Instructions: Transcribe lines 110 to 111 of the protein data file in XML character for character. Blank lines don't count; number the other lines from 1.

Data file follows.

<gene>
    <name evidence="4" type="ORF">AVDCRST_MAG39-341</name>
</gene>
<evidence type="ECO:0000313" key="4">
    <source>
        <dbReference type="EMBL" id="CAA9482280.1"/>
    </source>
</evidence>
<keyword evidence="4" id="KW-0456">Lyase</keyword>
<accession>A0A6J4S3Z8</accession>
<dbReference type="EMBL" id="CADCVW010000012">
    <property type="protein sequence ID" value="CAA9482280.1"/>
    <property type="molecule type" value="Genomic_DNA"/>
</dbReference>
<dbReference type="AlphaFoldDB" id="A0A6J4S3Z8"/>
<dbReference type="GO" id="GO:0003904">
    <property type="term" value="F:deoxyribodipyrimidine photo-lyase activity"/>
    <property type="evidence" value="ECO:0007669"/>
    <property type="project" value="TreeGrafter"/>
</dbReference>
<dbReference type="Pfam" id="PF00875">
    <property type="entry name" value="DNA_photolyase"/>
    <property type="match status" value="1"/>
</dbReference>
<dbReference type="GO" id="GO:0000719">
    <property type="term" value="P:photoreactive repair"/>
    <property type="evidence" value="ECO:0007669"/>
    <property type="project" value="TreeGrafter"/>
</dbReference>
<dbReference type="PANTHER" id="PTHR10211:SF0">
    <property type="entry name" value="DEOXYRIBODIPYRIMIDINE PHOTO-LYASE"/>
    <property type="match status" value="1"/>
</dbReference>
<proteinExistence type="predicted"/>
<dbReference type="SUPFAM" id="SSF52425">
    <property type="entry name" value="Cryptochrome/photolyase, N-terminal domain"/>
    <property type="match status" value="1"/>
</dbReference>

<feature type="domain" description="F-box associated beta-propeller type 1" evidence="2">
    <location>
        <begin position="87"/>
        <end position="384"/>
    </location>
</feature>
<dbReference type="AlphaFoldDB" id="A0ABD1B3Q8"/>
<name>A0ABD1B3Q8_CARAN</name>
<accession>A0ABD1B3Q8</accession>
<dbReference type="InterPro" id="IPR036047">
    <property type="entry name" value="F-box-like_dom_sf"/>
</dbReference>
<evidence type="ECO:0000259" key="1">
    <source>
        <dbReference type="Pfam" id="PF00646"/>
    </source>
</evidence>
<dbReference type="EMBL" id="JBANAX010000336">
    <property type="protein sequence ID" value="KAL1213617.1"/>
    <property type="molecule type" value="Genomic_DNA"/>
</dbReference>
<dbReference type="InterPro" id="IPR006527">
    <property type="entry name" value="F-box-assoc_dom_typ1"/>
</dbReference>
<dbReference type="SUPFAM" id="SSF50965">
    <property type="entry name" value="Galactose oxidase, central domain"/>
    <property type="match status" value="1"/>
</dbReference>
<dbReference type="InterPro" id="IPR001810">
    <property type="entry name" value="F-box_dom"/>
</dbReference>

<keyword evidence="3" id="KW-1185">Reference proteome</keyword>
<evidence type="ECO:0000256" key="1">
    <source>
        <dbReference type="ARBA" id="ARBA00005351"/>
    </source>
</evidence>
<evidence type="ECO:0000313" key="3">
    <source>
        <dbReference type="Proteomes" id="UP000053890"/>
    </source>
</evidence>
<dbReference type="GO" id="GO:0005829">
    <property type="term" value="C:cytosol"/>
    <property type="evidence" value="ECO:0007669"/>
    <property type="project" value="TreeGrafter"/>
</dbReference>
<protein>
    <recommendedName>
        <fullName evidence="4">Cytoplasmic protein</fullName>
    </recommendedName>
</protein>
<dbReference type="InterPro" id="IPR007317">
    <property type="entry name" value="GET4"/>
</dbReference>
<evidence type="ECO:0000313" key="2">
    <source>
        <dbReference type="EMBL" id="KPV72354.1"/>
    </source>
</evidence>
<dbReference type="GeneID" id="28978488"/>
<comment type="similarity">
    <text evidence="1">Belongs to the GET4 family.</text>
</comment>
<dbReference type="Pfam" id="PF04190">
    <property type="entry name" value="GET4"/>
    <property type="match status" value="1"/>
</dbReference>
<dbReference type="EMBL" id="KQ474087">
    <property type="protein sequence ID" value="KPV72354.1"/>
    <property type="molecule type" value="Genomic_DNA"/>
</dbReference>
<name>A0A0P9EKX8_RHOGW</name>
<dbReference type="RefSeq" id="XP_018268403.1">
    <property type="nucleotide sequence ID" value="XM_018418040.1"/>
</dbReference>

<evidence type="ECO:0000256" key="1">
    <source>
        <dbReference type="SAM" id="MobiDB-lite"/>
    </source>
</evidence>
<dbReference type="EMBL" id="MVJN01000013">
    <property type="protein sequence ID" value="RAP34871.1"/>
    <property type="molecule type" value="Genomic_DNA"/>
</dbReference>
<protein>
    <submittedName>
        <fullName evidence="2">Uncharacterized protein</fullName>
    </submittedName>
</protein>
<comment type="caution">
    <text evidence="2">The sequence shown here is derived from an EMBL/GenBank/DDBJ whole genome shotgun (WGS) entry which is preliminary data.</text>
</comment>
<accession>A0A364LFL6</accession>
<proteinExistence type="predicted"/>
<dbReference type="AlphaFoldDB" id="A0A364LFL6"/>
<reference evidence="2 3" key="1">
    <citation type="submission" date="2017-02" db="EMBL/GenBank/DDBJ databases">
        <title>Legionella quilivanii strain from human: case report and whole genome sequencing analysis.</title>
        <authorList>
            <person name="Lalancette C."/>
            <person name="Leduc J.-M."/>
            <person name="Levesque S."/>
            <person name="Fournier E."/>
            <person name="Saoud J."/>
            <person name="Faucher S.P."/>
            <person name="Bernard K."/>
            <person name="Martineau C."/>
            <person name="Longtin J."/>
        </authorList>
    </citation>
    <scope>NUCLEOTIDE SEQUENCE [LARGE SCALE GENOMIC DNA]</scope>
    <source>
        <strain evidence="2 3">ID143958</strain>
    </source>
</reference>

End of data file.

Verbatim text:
</dbReference>
<name>A0A0P9EKX8_RHOGW</name>